We found that manner wanting. The by-laws of Presbyterian Homes did not obligate it to continue providing a home to seniors who were not financially equipped to pay its fees or who became ill. Seniors who had expended all of their assets could be turned out and potentially could become public charges. Moreover, although rental fees in themselves would not necessarily eliminate charitable status, there was a direct relationship between the size of the rental payment and the desirability of the unit.
In rejecting the charitable characterization, we invoked the reasoning of the Illinois Supreme Court in Methodist Old Peoples Home v. Korzen, 39 Ill.2d 149, 158, 233 N.E.2d 537 (1968), concluding that such circumstances lack "the warmth and spontaneity indicative of charitable impulse." [Ibid. (citations omitted).]
We agree with plaintiffs that in this case the trial court prematurely granted summary judgment in defendants' favor. Like the court in Abdallah, we are constrained to reverse and remand because "the court's findings failed to address critical components of the charitable-status determination[,]" which "must be made based on an adequate and proper record." Supra, 351 N.J. Super. at 283. The record is incomplete because plaintiffs allege they were denied the opportunity to present a clear picture of defendants' financial structure and "source of funds." Id. at 284. Without that opportunity and the discovery of financial information sought, the court could not have been in a position to determine whether defendants' "dominant motive is charity [and not] some other form of enterprise." Parker, supra, 243 N.J. Super. at 325.
The only financial documentation provided by defendants was a spreadsheet listing three figures for the year between 2004 and 2007: (1) "Foundation grants for residential Medicaid shortfall"; (2) "Foundation grants for capital improvements"; and (3) a column entitled "expenses," which Wilson's certification described as "total operating expenses." Because the spreadsheet was provided with defendants' reply brief in support of their summary judgment motion on April 4, 2008, the terms in the spreadsheet were defined only to the extent that defendants' witnesses chose to define them, obscuring the financial significance of the figures. Neither plaintiffs nor the court were provided a way to determine whether the "expenses" figure comprised salaries of upper-level management, capital costs, or compensation paid to board members. What is needed is an examination of the defendants' revenue stream - that is, how much money defendants generate renting housing and selling services to seniors - to gain an understanding of how that revenue is used to further defendants' charitable mission. Only then can the corporation's "source of funds" be truly understood.
In Abdallah, a non-profit entity relied on charitable donations equal to one-and-a-half percent of the institution's total revenue and that was deemed "too insignificant" to accord it charitable status. Supra, 351 N.J. Super. at 288. From the information provided by defendants in the case at bar, we know that charitable donations made up only eight tenths of one percent and three and one third percent of Bristol Glen's and UMH's respective operating budgets in 2006, the year Ms. Klein was injured. Presumably, charitable donations made up even less of Bristol Glen's total revenues, which are likely greater than its operating costs. On remand, plaintiffs must be provided an opportunity to discover information previously requested that will reveal the extent to which Bristol Glen and UMH exist and function as moneymaking operations, and the extent to which they truly rely on charitable donations. That opportunity was not provided in the proceeding below.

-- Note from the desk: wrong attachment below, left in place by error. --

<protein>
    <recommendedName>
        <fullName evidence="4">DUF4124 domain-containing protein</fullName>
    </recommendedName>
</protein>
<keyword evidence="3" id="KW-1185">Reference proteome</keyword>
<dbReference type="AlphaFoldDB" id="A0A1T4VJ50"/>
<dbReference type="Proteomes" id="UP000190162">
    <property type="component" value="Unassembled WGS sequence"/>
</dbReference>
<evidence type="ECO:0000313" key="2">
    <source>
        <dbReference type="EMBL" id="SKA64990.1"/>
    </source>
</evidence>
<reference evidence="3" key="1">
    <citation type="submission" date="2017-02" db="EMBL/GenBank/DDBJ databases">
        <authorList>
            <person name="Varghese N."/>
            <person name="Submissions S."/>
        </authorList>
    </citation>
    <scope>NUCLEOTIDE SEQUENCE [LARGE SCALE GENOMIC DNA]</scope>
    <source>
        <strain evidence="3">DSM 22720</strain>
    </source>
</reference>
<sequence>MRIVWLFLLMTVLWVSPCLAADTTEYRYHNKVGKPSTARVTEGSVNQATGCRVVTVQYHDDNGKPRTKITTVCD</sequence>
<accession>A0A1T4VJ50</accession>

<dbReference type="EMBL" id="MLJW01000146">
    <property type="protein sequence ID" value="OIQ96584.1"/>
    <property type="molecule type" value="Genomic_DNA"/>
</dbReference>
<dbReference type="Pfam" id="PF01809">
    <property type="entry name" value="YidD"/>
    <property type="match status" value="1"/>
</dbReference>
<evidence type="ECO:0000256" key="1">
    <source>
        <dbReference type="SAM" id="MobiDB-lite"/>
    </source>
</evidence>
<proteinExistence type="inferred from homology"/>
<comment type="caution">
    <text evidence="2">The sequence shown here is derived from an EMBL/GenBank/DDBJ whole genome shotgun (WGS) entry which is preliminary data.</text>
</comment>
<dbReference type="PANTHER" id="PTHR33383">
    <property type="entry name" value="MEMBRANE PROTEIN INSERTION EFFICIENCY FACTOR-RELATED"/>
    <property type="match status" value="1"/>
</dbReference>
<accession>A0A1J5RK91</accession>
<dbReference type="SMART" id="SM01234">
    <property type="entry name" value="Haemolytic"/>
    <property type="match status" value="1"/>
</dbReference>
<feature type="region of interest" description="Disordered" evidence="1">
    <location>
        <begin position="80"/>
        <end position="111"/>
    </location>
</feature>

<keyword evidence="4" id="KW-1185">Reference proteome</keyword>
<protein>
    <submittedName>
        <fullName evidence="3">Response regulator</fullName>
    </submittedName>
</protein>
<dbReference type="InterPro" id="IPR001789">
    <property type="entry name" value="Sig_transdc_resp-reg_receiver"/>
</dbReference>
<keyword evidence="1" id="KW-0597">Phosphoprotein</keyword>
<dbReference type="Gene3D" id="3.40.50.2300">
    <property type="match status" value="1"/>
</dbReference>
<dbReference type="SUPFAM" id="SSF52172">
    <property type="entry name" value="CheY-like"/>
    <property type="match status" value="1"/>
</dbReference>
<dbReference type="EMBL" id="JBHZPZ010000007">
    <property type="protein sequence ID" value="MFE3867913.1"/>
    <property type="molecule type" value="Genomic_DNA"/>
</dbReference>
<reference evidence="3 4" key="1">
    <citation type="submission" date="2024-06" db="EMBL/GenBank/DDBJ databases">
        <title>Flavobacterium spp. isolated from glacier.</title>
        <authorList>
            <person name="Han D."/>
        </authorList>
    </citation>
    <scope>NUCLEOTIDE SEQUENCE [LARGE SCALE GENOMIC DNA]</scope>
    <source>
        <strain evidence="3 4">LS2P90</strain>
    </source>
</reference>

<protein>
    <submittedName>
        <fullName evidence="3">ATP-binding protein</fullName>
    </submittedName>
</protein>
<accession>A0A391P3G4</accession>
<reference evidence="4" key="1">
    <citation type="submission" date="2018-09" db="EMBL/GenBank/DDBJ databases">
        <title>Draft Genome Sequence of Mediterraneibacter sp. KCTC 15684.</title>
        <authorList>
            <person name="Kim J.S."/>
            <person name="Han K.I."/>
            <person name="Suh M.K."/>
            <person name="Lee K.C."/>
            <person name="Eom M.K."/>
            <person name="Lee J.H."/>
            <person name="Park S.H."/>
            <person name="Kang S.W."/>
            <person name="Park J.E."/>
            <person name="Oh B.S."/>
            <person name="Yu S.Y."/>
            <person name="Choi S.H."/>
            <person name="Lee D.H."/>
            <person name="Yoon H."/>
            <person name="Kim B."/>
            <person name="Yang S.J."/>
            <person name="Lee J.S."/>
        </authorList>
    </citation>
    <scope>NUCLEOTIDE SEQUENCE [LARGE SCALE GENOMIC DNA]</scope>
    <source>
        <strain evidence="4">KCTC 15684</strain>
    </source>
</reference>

We are also convinced that the trial court erroneously concluded that defendants were entitled to charitable immunity because nursing homes are charitably immune per se pursuant to N.J.S.A. 2A:53A-9. Under the trial court's interpretation of N.J.S.A. 2A:53A-9, which is being advanced on appeal by defendants, all nursing homes operated by a non-profit corporation would be entitled to charitable immunity, regardless of whether the non-profit corporation serves a charitable purpose under an N.J.S.A. 2A:53A-7 analysis.
N.J.S.A. 2A:53A-9, titled "Character of Buildings Used," provides:
For the purposes of this act but not in limitation thereof, the buildings and places actually used for colleges, schools, academies, seminaries, historical societies, public libraries, religious worship, charitable or hospital purposes, the moral and mental improvement of men, women and children, nursing homes, rest homes, parish houses, auditoriums, houses of and for prayer and buildings and places, however named or designated, operated and maintained for equivalent uses, when so operated and maintained by any such nonprofit corporation, society or association, shall be deemed to be operated and maintained for a religious, charitable, educational or hospital purpose.